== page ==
Holiday Season Book Pairing Recommendation: Startup CXO + Lead Upwards

As the winter holiday season kicks off, I’m still smiling from a fireside chat I had the privilege of co-hosting a few weeks ago with the one and only startup CEO and author Matt Blumberg and the fantastic team at Bolster, including Cathy Hawley and Andrea Ponchione. 

The chat was a conversation between Matt and me focused on topics in our complementary books, Matt’s outstanding Startup CXO: A Field Guide to Scaling Up Your Company’s Critical Functions and Teams and my book Lead Upwards: How Startup Joiners Can Impact New Ventures, Build Amazing Careers, and Inspire Great Teams.

I’ve long admired Matt and his work and have dogeared copies of each of his books on my shelves, including the excellent new Second Edition of Startup Boards by Brad Feld, Mahendra Ramsinghani, and Matt Blumberg.

As a primer for startup leaders who want to succeed in their functions, and for startup CEOs and others who want to better manage their CXOs/build functions up, Startup CXO is an invaluable resource. I wrote Lead Upwards hoping that it would be a helpful way finder for people like me – growing startup executives who want to make an impact. CXO is an essential exec startup leadership functional guide, and our books as companion reading just makes sense.

Holiday gift idea: Startup CXO by Matt Blumberg and Lead Upwards by Sarah E. Brown

Order Startup CXO HERE and Lead Upwards HERE

Matt, the Bolster team, and I had the idea to host our session as a fireside chat in order to explicitly put our experiences and our books in conversation, calling it “Startup Leadership: Startup CXO Meets Lead Upwards,” tackling topics for startup leaders like:

  • Career Progression – creative paths/journeys we’ve seen to the executive level in startups and why those paths work.
  • “Managing the CEO” – As a startup leader, how do you manage the work relationship with your CEO? As a CEO, how do you attune to your teams and decide the cases it’s time they attune to you? Is it certain roles that must attune to you (ex. An EA) but your direct reports you learn their styles?
  • How to quit as a CXO or let a CXO go – Two weeks’ notice is not the way to go, as Matt and I agree. Executives can’t just up and quit with “two weeks’ notice” — AND executives need to be mentally prepared to be shown the door when they resign. Also, as a CEO, how do you know when an exec isn’t scaling or working out? How do you think about exiting them from the business?
  • And more!

[Watch The Recording] Startup Leadership: A Fireside Chat

I hope you enjoy these as a part of your holiday reading for yourself or perhaps as a gift to your team. Full disclosure: Matt and I share the same incredible editorial team at Wiley (shout-out to Bill Falloon and the team). Happy holidays!

P.S. Matt recently published a generous and thoughtful review of Lead Upwards on his fantastic blog. Check it out

Introducing my new book Power to the Startup People: How To Grow Your Startup Career When You’re Not The Founder

Power to the Startup People: How to Grow Your Startup Career When You're Not the Founder

I’m thrilled to share that my new book Power to the Startup People: How to Grow Your Startup Career When You’re Not The Founder launches today! This book has been two years in the making and would not have been possible without the incredible help and support of so many of my friends, family, and members of our startup community.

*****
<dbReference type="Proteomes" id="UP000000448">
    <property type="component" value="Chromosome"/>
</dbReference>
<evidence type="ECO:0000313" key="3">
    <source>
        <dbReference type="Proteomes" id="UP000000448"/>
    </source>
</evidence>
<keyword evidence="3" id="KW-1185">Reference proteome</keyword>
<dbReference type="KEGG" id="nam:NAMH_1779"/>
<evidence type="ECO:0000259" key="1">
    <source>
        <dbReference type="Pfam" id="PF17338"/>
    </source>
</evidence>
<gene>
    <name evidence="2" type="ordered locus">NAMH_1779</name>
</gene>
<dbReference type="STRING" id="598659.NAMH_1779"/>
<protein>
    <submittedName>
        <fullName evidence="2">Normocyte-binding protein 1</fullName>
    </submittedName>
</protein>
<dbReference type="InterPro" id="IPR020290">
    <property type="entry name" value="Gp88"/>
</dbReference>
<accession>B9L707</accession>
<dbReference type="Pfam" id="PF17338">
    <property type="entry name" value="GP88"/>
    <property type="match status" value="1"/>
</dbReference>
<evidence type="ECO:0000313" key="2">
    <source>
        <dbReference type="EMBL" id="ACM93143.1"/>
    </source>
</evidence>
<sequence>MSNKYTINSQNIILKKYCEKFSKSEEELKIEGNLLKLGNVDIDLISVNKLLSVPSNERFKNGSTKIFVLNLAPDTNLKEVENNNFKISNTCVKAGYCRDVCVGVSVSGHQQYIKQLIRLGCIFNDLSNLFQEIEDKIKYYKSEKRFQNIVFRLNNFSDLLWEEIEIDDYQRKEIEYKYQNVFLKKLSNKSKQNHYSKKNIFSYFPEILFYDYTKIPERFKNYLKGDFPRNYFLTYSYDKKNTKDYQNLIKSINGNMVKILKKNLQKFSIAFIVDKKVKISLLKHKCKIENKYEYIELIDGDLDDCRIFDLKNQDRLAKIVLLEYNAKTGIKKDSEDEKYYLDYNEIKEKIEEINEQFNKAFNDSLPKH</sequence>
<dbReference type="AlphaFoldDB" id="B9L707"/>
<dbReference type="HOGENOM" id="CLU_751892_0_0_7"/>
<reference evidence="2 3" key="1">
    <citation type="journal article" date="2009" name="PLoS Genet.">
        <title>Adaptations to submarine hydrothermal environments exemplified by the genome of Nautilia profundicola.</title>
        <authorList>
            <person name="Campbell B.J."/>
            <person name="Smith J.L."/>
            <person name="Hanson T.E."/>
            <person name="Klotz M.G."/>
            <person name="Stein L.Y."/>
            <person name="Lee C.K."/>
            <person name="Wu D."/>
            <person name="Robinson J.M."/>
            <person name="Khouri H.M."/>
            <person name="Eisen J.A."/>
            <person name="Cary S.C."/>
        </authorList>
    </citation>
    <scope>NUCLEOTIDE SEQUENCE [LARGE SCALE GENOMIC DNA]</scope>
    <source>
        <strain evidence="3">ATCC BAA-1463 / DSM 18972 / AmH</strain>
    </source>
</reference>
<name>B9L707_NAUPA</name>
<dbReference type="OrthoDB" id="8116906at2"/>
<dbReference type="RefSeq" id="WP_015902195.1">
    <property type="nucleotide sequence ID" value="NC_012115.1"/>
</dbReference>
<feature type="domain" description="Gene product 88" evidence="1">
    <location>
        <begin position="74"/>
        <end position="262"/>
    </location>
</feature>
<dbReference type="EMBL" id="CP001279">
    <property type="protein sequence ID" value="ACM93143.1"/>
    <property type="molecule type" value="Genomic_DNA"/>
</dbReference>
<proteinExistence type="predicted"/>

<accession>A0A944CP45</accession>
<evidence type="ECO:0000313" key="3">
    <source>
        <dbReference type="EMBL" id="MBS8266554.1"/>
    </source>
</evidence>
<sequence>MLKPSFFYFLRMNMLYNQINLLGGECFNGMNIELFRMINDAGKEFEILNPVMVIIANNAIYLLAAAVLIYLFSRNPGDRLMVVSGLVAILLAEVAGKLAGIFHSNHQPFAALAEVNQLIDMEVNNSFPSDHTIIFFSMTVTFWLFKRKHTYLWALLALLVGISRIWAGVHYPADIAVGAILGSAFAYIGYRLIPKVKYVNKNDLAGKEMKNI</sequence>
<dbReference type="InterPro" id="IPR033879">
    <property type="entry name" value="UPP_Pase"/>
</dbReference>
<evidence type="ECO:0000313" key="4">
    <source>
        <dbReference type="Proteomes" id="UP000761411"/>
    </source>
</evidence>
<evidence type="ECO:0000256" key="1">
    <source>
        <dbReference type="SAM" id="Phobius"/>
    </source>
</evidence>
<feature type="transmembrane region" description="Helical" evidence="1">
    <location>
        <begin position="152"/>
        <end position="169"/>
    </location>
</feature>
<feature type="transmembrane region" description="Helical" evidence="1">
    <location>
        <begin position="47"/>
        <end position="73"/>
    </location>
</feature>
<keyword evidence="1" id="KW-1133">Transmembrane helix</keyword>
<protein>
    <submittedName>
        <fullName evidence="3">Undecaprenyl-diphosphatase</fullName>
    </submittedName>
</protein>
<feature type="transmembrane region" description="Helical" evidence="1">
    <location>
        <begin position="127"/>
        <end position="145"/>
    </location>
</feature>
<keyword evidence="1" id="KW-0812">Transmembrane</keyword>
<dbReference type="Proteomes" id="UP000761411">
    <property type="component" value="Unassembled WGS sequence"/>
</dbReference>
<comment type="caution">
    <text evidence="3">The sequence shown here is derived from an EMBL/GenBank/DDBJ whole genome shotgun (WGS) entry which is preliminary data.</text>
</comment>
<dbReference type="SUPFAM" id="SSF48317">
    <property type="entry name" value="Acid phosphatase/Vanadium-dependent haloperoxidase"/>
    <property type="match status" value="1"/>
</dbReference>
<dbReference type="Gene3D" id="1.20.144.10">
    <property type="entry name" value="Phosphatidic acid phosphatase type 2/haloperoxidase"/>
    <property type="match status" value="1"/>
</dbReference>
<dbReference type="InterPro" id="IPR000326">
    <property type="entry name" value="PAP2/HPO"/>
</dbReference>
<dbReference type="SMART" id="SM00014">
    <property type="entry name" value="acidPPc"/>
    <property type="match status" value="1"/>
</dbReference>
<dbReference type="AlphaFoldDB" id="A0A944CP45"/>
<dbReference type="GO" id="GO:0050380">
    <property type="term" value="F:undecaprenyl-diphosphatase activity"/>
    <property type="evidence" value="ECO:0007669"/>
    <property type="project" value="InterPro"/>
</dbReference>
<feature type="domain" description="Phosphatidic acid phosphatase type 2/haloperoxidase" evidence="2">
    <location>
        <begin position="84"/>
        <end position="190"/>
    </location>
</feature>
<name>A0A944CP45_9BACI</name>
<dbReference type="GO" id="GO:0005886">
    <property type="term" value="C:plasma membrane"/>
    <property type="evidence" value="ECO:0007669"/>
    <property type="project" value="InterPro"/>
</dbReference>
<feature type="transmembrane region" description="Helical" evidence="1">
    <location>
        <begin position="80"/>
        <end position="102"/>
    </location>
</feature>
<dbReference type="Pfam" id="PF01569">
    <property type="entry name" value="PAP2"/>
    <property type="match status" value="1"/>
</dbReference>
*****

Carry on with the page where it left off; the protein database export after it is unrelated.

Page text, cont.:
In today’s tech startup world, career paths are nonlinear. A startup career can be rewarding, but it often can be challenging and confusing. While a ton of ink has been spilled on how to “crush it” as a founder or startup leader, there’s very little in the way of guidance for how employees can hack our own careers. If we’re lucky, we find mentors who have had careers we admire. But we may never find these people. Or, if we do, it may be too late, or their expertise in the particular area with which we need help may be limited.

Entrepreneurs get the lion’s share of glory, but much of the work is done by us: the contributors, the team. This book was born out of my desire to find answers to my own questions about how to have the best startup career possible, while ideally avoiding some pitfalls that, unfortunately, are hard to foresee unless you have a direct mentor relationship with someone who has experienced a similar situation.

I wrote this book from the vantage point of being a startup employee who wants to navigate my career as successfully as possible, while enjoying the journey along the way. While this book is not by any means exhaustive, it will hopefully help readers make more sense of the world of tech startups and make better decisions about their careers along the way.

I have a greater purpose for sharing this information. I truly believe that we, the startup people, hold the power of the tech industry in our hands. By taking command of our own startup careers, we will make a greater impact at the companies that are shaping our future. As the world grapples with questions about the nature of technology in our lives, with concerns about privacy and data and our looming automated economy, we, the employees who make this ecosystem work, will have to decide which companies deserve our time, sweat, and tears. My goal for publishing this book is to give us more choices and more power to shape our own destiny, so that we can in turn enrich the tech ecosystem with our talents. Power to the startup people!

Order now on Amazon

Thank you for reading! I look forward to hearing what you think of the book. If you enjoy the book and find it to be helpful, please leave a review on Amazon–it truly helps. Thank you! Sarah